- Page Count: 304
- Release Date: September 26, 2017
- My Rating: 5 stars
Isobel is a prodigy portrait artist with a dangerous set of clients: the sinister fair folk, immortal creatures who cannot bake bread, weave cloth, or put a pen to paper without crumbling to dust. They crave human Craft with a terrible thirst, and Isobel’s paintings are highly prized among them. But when she receives her first royal patron—Rook, the autumn prince—she makes a terrible mistake. She paints mortal sorrow in his eyes – a weakness that could cost him his life.
Furious and devastated, Rook spirits her away to the autumnlands to stand trial for her crime. Waylaid by the Wild Hunt’s ghostly hounds, the tainted influence of the Alder King, and hideous monsters risen from barrow mounds, Isobel and Rook depend on one another for survival. Their alliance blossoms into trust, then love, violating the fair folks’ ruthless Good Law. There’s only one way to save both their lives, Isobel must drink from the Green Well, whose water will transform her into a fair one—at the cost of her Craft, for immortality is as stagnant as it is timeless.
Isobel has a choice: she can sacrifice her art for a future, or arm herself with paint and canvas against the ancient power of the fairy courts. Because secretly, her Craft represents a threat the fair folk have never faced in all the millennia of their unchanging lives: for the first time, her portraits have the power to make them feel.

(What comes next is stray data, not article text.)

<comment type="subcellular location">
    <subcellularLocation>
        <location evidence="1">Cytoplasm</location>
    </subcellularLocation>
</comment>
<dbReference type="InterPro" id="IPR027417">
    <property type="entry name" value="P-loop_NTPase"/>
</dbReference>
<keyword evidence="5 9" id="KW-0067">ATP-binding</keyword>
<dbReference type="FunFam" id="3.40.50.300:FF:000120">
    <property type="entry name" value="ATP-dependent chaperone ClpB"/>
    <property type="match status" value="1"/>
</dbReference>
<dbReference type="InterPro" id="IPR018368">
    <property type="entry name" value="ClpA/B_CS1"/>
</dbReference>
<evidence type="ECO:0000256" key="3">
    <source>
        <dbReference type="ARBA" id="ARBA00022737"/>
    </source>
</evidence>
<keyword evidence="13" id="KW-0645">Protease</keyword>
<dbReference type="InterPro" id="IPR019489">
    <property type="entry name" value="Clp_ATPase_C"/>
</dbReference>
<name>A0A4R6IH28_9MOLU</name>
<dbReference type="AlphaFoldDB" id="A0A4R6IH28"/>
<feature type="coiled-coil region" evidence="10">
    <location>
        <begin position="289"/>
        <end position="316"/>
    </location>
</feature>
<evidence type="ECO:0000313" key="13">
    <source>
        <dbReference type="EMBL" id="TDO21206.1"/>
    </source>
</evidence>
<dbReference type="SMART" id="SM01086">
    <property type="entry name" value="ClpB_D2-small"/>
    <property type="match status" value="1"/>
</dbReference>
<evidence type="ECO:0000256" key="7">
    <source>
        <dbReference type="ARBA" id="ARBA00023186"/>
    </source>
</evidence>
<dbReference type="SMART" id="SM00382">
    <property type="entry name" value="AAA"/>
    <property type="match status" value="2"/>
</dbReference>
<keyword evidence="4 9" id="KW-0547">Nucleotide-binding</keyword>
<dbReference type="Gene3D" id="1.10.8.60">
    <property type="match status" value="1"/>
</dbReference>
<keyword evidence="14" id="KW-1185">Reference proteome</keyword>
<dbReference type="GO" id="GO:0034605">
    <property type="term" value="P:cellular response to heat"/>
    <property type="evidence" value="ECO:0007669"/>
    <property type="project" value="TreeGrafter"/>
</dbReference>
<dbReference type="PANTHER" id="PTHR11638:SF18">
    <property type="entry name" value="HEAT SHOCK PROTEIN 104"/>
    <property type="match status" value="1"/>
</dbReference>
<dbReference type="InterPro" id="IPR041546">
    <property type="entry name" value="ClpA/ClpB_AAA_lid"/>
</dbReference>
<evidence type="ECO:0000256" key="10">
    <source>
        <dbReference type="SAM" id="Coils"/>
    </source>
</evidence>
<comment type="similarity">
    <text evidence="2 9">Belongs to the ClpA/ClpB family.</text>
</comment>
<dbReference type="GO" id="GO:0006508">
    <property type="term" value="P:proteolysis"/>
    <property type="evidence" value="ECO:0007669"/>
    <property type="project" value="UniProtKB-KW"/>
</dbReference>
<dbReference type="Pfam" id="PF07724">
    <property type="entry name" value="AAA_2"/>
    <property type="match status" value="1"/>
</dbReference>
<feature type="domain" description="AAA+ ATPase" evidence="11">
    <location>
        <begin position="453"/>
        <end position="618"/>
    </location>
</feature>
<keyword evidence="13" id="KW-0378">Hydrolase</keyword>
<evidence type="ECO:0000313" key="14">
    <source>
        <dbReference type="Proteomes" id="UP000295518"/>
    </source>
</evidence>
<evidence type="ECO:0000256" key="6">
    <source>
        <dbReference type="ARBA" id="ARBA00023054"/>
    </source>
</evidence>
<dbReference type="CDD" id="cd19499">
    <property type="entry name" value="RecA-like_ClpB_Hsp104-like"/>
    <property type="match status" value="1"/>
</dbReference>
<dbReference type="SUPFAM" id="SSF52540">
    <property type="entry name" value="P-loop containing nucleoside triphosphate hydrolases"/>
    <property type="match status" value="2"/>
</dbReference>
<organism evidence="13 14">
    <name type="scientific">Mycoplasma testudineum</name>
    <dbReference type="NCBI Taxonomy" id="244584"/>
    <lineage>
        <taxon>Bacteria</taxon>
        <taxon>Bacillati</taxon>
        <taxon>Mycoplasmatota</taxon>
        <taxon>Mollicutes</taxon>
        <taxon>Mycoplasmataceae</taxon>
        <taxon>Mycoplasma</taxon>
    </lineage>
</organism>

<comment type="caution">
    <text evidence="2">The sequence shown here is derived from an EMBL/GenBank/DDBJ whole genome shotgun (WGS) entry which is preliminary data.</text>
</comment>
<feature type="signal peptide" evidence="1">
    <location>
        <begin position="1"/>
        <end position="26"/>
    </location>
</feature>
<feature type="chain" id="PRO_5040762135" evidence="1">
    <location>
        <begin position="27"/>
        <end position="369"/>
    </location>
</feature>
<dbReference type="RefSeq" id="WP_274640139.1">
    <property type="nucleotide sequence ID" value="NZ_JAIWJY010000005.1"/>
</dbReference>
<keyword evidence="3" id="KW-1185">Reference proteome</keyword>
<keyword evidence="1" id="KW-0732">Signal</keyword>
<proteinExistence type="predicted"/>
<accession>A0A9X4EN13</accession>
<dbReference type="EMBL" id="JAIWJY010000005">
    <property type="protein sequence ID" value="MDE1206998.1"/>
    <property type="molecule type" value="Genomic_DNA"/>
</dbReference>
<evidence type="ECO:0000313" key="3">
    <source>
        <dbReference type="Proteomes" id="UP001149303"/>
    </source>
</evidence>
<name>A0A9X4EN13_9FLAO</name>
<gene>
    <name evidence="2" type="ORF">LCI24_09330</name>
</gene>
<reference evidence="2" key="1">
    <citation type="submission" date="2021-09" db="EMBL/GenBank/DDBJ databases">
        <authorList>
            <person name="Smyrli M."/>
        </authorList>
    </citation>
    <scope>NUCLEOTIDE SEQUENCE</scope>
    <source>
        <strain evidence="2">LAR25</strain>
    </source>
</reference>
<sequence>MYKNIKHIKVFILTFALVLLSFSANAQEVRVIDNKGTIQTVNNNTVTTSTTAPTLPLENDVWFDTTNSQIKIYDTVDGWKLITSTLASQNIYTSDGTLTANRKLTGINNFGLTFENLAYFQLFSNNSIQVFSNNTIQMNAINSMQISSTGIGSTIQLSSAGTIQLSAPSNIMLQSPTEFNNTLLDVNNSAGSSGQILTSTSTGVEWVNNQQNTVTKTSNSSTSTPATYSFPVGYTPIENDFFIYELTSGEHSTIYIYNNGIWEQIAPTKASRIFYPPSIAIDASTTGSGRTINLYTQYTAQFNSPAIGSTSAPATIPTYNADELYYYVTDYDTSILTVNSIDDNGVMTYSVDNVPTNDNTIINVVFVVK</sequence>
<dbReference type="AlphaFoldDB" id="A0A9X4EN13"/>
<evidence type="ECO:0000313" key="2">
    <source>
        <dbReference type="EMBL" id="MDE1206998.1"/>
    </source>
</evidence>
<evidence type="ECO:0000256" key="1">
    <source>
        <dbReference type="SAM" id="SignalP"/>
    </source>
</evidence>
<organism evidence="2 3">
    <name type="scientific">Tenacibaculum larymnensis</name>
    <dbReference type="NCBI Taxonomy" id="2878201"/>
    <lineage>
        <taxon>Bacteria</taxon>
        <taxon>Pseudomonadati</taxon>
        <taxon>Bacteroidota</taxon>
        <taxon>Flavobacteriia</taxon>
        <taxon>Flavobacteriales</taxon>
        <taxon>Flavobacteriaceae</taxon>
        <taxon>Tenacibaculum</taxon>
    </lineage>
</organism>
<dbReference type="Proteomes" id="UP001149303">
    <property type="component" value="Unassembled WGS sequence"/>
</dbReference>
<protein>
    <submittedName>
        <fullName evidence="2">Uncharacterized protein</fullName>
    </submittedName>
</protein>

There’s a cocky fae prince of the autumn court who can shapeshift into a raven.
This book seriously had every element I was looking for and just makes me SO happy. I wish it was September now so I could read this with pretty autumn colors outside!
Basic plot: Isobel is a painter who’s kidnapped by the faerie prince of the autumn court to stand trial for painting him with an emotion on his face. They narrowly avoid the Wild Hunt and end up taking refuge in the spring court due to all sorts of politics and reasons. I don’t want to say much about the actual plot and ruin the way it unfolds, but the Good Law says that if a mortal and faerie fall in love, they both must die…
First of all, the main character totally made the story. She’s wonderfully self-aware, capable, and sarcastic. The whole book was way funnier than I expected, actually. The prince was arrogant enough that he reminded me of Nikolai or Thorne… so I obviously loved him. Their moments on their journey (through TOTALLY GORGEOUS SCENERY btw) made me laugh out loud. And he can turn into a raven, so that just won everything.
A lot of this story was the typical stuff you’d expect from any story with fae: they can’t lie, can’t touch iron, have power over you if they know your name, there’s a masked ball, their kingdoms are split into courts named after seasons, there’s some kind of blight, etc. And I can get really picky over how these elements are depicted, but thought it all worked really well here!!
The world was beautiful and I just wish we could have seen more of it… the story was a little brief. At first I wanted it to be longer because this is definitely one of the better faerie worlds I’ve found, but at the same time I suppose it’s nice to not have to wait another year for the next part.
Basically, this whole thing was a delight. It’s well written and a fast read, so anyone who loves autumn or faeries should have fun with it!
(Also, pretty sure everything Charlie Bowater creates is the new most gorgeous thing I’ve ever seen… just look at that cover).